I'm sorry but I can't recommend any preamps until I know what country your from. I always have a hassle recommending equipment to people because they can't get that in their country or they can't get it at that price.


Thanks, I didn't even think about that! Sometimes I feel like I enjoy learning about the technology behind the audio industry as much as I like actually listening to the music. Well I do like quite a bit of classical, so I should be able to find some decent vinyl in that genre.

 

Sorry for not mentioning my location, I thought it showed in the top right of my posts. Turns out it does, but only if you set it to....which I hadn't. I live in the United States, Texas to be specific.

 

Thanks for your help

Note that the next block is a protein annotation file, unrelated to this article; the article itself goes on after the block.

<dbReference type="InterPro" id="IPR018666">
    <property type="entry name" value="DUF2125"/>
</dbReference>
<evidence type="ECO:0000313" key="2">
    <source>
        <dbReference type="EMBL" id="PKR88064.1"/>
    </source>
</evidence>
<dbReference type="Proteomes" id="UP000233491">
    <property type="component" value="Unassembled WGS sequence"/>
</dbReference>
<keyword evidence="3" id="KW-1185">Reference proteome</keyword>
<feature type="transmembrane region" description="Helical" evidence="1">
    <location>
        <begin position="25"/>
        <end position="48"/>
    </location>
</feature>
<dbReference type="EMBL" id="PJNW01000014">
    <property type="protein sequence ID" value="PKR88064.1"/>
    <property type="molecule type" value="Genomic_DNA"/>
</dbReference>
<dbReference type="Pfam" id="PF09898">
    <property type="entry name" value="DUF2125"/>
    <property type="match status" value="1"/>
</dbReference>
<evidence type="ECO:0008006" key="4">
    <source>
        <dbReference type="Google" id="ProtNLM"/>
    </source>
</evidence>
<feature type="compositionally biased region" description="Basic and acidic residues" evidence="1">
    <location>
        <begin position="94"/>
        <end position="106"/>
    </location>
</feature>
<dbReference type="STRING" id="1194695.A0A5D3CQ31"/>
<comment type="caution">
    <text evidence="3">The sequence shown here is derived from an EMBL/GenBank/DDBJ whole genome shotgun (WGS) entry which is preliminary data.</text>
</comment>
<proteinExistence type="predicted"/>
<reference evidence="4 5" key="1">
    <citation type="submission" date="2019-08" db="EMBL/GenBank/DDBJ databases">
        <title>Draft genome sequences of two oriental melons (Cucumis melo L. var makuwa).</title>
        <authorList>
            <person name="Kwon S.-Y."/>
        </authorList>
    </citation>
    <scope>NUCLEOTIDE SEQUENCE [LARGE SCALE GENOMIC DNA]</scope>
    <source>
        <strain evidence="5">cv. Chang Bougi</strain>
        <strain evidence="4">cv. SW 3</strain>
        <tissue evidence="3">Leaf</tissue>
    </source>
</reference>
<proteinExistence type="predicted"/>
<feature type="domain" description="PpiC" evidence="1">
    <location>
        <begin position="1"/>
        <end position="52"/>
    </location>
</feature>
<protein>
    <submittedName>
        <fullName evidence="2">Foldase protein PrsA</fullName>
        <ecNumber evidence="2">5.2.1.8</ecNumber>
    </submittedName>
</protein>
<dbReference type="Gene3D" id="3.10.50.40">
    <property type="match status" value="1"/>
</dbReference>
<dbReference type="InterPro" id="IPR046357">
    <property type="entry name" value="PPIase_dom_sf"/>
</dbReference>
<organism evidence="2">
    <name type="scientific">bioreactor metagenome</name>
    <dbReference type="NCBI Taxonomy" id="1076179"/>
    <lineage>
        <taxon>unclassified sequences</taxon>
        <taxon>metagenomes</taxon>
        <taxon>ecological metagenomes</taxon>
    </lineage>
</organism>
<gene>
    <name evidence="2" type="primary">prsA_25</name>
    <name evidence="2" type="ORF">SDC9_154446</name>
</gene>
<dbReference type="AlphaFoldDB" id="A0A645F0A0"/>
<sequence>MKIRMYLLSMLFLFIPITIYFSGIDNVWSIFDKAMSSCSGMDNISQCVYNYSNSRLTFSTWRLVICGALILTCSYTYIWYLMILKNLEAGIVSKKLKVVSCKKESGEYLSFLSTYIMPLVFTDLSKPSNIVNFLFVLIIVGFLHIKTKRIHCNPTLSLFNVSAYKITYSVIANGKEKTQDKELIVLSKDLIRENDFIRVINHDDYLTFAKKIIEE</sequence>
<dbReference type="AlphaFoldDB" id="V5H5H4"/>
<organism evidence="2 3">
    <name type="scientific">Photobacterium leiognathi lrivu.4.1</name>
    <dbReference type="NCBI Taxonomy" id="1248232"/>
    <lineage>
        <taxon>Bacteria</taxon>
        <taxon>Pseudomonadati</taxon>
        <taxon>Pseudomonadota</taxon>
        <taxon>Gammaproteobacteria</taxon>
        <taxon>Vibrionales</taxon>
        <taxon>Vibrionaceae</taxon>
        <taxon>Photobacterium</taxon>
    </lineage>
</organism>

-Snack

post #10 of 22
Thread Starter 
Quote:
Originally Posted by screwdriver View Post
 

for me  i owned a TT set up and while its nice i dont have the patience to change Lps and clean LP.s 

 

for me the perfect source would be something like an oppo 105 where u can spin silver discs like cd and sacd/dvda  and also u can play your computer hi res files using a portable hard disc drive and use it like a computer set up .


The oppo 105 looks awesome, I was actually talking to some people about desktop DAPs in another thread. I'm building an audio shelf at the moment, I might have to find a place for both a TT and an oppo.

 

What are you using now screwdriver?

 

-Snack

post #11 of 22
Quote:
Originally Posted by SnackRabbit View Post
 


Thanks, I didn't even think about that! Sometimes I feel like I enjoy learning about the technology behind the audio industry as much as I like actually listening to the music. Well I do like quite a bit of classical, so I should be able to find some decent vinyl in that genre.

 

Sorry for not mentioning my location, I thought it showed in the top right of my posts. Turns out it does, but only if you set it to....which I hadn't. I live in the United States, Texas to be specific.

 

Thanks for your help

 

-Snack